Columbia Glacier, the largest tidewater glacier in Prince William Sound, has undergone a drastic 20 km retreat within the past 36 years. In the wake of this catastrophic retreat, previously overrun and partially buried mountain hemlock forests along the banks of the fjord and within tributary valleys have been uncovered. Tree-ring dating of these recovered logs provide calendar dates of the glacial advance of Columbia Glacier. These tree-ring records extend back to approximately 1000 CE.
As a result of the recent glacial retreat, thousands of new logs have been uncovered. During the summers of 2014 and 2015, College of Wooster students and faculty traveled to Columbia Bay collecting approximately 400 samples of these exposed logs. From those samples collected, 104 of them underwent tree-ring analysis and calendar dating. These new calendar dates expand and extend the established glacial advance history of both Columbia Glacier and its land terminating distributary glacier, once referred to as the Land Lobe (unofficial name), here referred to as the Wooster Glacier (unofficial name).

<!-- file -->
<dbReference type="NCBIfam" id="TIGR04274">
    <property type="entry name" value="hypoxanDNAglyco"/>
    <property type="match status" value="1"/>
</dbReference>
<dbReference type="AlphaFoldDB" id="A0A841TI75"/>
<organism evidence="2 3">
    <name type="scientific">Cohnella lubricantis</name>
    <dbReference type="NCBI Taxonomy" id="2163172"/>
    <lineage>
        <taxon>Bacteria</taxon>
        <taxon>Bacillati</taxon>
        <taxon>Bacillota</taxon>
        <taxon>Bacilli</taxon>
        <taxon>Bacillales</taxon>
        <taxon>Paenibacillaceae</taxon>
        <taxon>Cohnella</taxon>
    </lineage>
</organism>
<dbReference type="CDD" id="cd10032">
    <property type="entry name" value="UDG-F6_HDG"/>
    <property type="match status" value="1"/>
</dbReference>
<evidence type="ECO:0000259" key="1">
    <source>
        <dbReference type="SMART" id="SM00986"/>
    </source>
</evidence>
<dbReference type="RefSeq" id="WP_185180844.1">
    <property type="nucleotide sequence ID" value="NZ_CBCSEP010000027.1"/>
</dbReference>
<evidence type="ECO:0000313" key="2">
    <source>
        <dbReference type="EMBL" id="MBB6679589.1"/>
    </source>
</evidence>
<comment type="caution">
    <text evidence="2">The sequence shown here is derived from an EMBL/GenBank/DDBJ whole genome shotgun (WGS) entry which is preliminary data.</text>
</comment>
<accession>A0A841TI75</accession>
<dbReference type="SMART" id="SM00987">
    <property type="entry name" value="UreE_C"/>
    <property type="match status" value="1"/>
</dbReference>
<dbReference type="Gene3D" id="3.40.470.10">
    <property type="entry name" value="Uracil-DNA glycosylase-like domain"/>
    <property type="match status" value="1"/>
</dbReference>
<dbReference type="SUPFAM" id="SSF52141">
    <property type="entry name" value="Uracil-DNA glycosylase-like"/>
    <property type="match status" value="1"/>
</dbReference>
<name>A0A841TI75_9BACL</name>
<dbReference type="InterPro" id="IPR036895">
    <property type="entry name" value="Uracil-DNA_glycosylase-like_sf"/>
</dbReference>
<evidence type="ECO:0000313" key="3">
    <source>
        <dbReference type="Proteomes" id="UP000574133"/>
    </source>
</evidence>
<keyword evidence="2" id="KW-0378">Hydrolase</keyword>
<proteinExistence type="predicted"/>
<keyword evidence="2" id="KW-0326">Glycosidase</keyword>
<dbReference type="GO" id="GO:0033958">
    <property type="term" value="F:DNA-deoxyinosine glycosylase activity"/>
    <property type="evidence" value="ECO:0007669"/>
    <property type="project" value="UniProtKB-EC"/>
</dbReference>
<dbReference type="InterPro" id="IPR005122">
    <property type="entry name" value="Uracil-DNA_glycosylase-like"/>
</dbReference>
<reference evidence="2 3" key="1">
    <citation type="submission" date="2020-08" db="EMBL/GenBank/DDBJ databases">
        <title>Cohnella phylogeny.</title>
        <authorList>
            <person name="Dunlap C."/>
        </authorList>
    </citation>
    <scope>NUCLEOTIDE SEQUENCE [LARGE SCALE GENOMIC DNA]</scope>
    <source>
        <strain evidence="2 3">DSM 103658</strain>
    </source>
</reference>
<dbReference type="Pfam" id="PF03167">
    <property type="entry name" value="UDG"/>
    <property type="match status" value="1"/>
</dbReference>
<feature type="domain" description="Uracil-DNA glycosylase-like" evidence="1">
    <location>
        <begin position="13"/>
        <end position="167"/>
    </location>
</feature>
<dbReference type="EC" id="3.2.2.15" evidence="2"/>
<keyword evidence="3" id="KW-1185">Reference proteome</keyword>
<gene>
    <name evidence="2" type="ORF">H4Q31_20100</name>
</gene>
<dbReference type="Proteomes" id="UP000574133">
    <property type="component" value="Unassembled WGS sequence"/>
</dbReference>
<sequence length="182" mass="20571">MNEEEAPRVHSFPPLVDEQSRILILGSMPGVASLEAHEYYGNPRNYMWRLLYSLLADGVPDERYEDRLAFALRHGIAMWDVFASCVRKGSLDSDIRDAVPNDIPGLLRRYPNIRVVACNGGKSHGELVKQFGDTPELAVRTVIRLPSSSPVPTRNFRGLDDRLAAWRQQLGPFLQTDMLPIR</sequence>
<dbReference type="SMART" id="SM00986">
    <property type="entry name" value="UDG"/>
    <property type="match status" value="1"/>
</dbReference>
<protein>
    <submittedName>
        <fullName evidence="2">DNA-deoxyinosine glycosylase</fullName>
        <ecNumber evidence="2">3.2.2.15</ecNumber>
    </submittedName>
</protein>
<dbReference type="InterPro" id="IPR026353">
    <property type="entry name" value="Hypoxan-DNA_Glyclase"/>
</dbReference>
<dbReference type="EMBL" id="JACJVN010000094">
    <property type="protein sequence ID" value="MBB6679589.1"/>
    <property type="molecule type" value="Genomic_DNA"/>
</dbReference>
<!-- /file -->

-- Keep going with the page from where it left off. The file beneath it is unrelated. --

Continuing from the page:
These new samples help replicate data and strengthen the established chronologies for both the Columbia and Wooster Glaciers. The 2014 sampling of the East Branch site (the closest sample site to the current calving margin of the glacier) provided new kill dates that extend the glacial advance records from 1020 CE to as early as 1000 CE. This study also provided additional kill dates for the Wooster Glacier ranging from the years 1770 CE -1784 CE. Furthermore, these additional tree-ring dates allows for the calculation of advance and thickening rates within Columbia Bay. The 2014 collection indicated the Columbia Glacier was advancing at a rate of 45 meters per year. The 2014 data shows that Columbia Glacier was thickening at a rate of 8 meters per year opposed to the 1.5 meters per year thickening rate of the Wooster Glacier determined by the 2015 data. Comparison of other land terminating glacial records and the Gulf of Alaska temperature reconstructions conclude that the timing of the Wooster Glacier’s advance and retreat are influenced by the dynamics of the Columbia Glacier rather than being controlled exclusively by climate.
Starr, Kaitlin N., "Reconstructing Glacial History from Forests Preserved in the Wake of the Catastrophic Retreating Columbia and Wooster Glaciers, Prince William Sound, Alaska" (2016). Senior Independent Study Theses. Paper 7079.
Bachelor of Arts
Senior Independent Study Thesis
© Copyright 2016 Kaitlin N. Starr